5. Yang GL, Tan YF, Loh SC, Lim CC. Neuroradiology imaging database: using picture archive and communication systems for brain tumour research. Singapore Med J. 2007;48:342–6. [PubMed]
6. Ng CK, White P, McKay JC. Development of a web database portfolio system with PACS connectivity for undergraduate health education and continuing professional development. Comput Methods Programs Biomed. 2009;94:26–38. doi: 10.1016/j.cmpb.2008.10.004. [PubMed] [Cross Ref]
7. Huang HK. Enterprise PACS and image distribution. Comput Med Imaging Graph. 2003;27:241–53. doi: 10.1016/S0895-6111(02)00078-2. [PubMed] [Cross Ref]
8. Channin DS, Bowers G, Nagy P. Should radiology IT be owned by the chief information officer? J Digit Imaging. 2009;22:218–21. doi: 10.1007/s10278-009-9196-6. [PMC free article] [PubMed] [Cross Ref]
9. Hillman BJ. The American College of Radiology Imaging Network (ACRIN): research educational opportunities for academic radiology. Acad Radiol. 2002;9:561–2. doi: 10.1016/S1076-6332(03)80334-3. [PubMed] [Cross Ref]
10. Gentili A, Chung CB, Hughes T. Informatics in radiology: use of the MIRC DICOM service for clinical trials to automatically create teaching file cases from PACS. Radiographics. 2007;27:269–75. doi: 10.1148/rg.271065110. [PubMed] [Cross Ref]
11. Tellis WM, Andriole KP. Implementing a MIRC query interface for a database driven teaching file. J Digit Imaging. 2003;16:180–4. doi: 10.1007/s10278-003-1656-9. [PMC free article] [PubMed] [Cross Ref]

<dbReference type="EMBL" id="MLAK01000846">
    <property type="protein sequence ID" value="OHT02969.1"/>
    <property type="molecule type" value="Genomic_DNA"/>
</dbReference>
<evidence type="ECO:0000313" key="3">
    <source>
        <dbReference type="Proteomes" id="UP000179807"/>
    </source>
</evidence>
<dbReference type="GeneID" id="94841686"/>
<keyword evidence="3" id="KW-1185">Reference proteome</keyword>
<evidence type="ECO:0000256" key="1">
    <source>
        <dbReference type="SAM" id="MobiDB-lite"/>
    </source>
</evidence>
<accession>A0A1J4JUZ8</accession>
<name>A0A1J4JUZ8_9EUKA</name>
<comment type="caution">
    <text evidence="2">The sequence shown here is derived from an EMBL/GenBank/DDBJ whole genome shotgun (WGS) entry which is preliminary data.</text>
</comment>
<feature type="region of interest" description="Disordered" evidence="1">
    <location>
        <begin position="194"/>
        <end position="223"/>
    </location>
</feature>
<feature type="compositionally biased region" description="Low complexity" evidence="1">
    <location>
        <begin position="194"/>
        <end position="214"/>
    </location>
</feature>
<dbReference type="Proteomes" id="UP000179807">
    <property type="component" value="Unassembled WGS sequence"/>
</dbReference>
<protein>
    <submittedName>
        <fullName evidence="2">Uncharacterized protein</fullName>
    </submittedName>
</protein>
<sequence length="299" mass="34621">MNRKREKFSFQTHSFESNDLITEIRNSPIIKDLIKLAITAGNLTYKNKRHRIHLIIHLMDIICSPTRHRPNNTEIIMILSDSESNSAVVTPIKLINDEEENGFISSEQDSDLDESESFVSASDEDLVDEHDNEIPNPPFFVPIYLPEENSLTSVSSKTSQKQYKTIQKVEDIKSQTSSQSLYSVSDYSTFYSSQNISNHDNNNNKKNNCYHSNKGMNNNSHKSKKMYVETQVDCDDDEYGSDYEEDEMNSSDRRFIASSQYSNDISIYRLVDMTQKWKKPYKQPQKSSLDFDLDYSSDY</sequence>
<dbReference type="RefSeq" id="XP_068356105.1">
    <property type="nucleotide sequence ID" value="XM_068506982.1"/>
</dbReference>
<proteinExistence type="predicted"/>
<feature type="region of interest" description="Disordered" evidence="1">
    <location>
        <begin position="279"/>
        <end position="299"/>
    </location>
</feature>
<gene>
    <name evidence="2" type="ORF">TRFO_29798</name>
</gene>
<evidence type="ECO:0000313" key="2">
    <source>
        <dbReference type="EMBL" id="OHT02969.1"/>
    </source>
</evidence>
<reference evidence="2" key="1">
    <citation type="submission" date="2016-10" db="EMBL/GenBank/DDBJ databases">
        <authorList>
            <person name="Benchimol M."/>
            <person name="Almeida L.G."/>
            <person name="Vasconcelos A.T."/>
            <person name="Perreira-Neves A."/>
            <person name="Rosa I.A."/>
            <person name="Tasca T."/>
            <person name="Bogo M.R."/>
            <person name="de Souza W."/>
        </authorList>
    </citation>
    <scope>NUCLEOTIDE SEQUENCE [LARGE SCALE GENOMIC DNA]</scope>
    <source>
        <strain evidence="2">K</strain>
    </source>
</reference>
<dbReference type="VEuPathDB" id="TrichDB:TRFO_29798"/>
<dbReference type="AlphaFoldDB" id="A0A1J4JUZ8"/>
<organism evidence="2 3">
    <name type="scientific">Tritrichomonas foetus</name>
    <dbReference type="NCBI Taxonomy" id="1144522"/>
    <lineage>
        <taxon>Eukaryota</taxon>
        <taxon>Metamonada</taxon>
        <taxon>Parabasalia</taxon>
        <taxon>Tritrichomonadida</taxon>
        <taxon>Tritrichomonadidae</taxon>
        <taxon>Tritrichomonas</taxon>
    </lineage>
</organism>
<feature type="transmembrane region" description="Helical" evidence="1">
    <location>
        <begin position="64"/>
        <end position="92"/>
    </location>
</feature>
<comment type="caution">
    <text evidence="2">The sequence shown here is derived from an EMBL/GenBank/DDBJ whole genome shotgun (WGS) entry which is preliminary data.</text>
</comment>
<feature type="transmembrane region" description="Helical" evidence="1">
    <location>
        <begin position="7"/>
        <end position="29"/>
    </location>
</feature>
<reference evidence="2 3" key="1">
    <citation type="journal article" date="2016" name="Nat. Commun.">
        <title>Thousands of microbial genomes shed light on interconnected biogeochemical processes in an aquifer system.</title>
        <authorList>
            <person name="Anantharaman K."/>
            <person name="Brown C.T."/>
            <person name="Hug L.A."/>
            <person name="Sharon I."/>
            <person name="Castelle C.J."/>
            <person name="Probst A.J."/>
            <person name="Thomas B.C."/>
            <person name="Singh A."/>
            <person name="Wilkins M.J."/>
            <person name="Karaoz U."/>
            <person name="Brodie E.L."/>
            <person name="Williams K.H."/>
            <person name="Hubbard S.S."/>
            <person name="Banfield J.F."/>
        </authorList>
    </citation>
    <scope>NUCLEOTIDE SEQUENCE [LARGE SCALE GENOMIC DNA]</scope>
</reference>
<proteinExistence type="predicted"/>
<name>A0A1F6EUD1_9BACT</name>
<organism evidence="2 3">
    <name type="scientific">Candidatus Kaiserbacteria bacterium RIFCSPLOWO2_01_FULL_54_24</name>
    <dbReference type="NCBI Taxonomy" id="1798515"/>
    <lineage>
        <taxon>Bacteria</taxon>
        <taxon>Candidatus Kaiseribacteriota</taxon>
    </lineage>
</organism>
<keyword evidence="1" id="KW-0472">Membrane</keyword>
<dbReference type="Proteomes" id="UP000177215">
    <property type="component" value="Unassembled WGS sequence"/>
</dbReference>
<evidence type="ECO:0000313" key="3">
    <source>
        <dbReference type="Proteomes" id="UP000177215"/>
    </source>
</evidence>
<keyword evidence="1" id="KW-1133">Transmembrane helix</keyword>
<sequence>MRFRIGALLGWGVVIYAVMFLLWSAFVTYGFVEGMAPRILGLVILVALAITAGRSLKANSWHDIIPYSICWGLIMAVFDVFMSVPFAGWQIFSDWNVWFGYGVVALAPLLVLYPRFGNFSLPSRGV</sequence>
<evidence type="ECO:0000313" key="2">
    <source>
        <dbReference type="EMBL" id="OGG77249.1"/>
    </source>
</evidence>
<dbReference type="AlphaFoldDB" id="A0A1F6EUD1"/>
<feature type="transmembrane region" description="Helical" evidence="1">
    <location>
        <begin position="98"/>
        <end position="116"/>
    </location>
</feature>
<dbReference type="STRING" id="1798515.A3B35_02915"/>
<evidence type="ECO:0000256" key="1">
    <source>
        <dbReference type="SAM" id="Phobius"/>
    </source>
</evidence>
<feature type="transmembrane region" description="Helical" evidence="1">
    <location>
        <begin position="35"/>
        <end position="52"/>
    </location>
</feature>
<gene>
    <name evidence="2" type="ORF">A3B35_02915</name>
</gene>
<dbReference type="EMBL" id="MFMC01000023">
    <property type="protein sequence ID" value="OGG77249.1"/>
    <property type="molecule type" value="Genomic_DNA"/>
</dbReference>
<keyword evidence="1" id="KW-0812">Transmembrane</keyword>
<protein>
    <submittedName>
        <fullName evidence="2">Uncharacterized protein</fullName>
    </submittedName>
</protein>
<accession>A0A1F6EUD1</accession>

12. Haux R. Health information systems—past, present, future. Int J Med Inform. 2006;75:268–81. doi: 10.1016/j.ijmedinf.2005.08.002. [PubMed] [Cross Ref]
13. Bland PH, Laderach GE, Meyer CR. A web-based interface for communication of data between the clinical and research environments without revealing identifying information. Acad Radiol. 2007;14:757–64. doi: 10.1016/j.acra.2007.02.015. [PMC free article] [PubMed] [Cross Ref]
14. Paré G, Trudel MC. Knowledge barriers to PACS adoption and implementation in hospitals. Int J Med Inform. 2007;76:22–33. doi: 10.1016/j.ijmedinf.2006.01.004. [PubMed] [Cross Ref]
15. Briggs B. Melding PACS and electronic records. Health Data Manag. 2005;13:28–30. [PubMed]
16. Rosset A, Muller H, Martins M, Dfouni N, Vallée JP, Ratib O. Casimage project: a digital teaching files authoring environment. J Thorac Imaging. 2004;19:103–8. doi: 10.1097/00005382-200404000-00008. [PubMed] [Cross Ref]
17. Yang GL, Lim CC. Singapore national medical image resource centre (SN.MIRC): a world wide web resource for radiology education. Ann Acad Med Singapore. 2006;35:558–63. [PubMed]
18. Kamauu A, DuWall S, Robison R, Liimatta A, Wiggins R, III, Avrin D. Vendor-neutral case input into a server-based digital teaching file system. RadioGraphics. 2006;26(6):1877–1885. doi: 10.1148/rg.266065707. [PubMed] [Cross Ref]
19. Kauppinen T, Toikkanen J, Pukkala E. From cross-tabulations to multipurpose exposure information systems: a new job-exposure matrix. Am J Ind Med. 1998;33(4):409–17. doi: 10.1002/(SICI)1097-0274(199804)33:4<409::AID-AJIM12>3.0.CO;2-2. [PubMed] [Cross Ref]

Articles from Journal of Digital Imaging are provided here courtesy of Springer